MPs who have left the Chamber voluntarily, been asked to withdraw or who have been suspended.Jump to full report >>
This list notes Members who have left the Chamber voluntarily, been asked to withdraw (Table 1, since 1992), or who have been suspended (Table 2, since 1949). There are two main avenues which may lead to the suspension of an MP: The first is for misbehaviour in the chamber, the second is where a Member has been found to have broken the Code of Conduct for Members or committed a contempt of Parliament.
The Speaker is responsible for keeping order in the Chamber and in Committees and if MPs disregard the authority of the Chair, he can ask the Member to voluntarily leave the Chamber for the remainder of the day’s sitting. This request is not governed by Standing Orders and the MP can stay on the parliamentary estate and take part in Divisions. Should the Member refuse to comply with this request the Speaker can invoke Standing Order No. 43 (Disorderly conduct).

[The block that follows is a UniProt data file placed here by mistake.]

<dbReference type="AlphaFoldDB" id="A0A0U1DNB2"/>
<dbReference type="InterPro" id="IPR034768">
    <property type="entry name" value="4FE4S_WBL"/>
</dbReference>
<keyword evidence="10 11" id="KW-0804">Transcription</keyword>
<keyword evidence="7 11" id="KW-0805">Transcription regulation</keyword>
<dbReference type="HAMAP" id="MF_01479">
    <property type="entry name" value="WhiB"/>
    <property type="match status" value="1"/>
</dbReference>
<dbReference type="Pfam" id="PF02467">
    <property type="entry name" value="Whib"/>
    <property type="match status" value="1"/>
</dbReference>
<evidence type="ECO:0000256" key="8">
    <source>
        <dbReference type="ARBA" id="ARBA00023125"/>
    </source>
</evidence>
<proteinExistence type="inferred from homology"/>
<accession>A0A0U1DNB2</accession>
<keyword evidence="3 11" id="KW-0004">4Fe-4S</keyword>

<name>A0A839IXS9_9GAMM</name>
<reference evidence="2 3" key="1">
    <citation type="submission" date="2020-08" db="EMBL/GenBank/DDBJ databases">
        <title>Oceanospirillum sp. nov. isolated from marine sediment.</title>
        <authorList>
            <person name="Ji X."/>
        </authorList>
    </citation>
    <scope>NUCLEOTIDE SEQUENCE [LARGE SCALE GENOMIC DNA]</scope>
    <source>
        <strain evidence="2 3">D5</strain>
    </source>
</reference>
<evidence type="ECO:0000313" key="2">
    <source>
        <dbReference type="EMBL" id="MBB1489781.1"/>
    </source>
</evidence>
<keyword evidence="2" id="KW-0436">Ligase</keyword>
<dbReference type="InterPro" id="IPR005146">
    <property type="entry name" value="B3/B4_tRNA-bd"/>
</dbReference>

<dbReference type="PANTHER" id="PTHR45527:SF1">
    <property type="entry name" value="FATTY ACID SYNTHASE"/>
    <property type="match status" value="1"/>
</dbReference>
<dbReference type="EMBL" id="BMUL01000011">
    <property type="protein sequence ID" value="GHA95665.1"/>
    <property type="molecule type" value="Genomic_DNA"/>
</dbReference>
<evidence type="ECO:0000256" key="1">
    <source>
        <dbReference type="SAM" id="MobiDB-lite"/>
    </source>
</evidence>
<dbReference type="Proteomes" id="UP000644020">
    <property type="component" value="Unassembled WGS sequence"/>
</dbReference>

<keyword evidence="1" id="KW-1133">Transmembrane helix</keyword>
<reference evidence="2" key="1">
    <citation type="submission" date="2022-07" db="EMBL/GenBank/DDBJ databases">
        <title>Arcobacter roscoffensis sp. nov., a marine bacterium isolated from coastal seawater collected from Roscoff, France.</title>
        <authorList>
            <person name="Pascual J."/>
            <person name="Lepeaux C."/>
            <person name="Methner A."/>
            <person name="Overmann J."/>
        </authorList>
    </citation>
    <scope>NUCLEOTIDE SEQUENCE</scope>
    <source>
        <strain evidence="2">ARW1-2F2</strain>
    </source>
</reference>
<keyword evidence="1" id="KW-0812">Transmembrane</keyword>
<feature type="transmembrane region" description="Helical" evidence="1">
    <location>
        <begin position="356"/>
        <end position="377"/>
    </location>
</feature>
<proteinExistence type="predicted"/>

Where a Member is found to have broken the Code of Conduct or committed a contempt, the Committee on Standards may recommend a period of suspension, which leads to a motion in the House. More information is contained in the briefing on Disciplinary and Penal Powers of the House of Commons.
Commons Briefing papers SN02430
Author: Sarah Priddy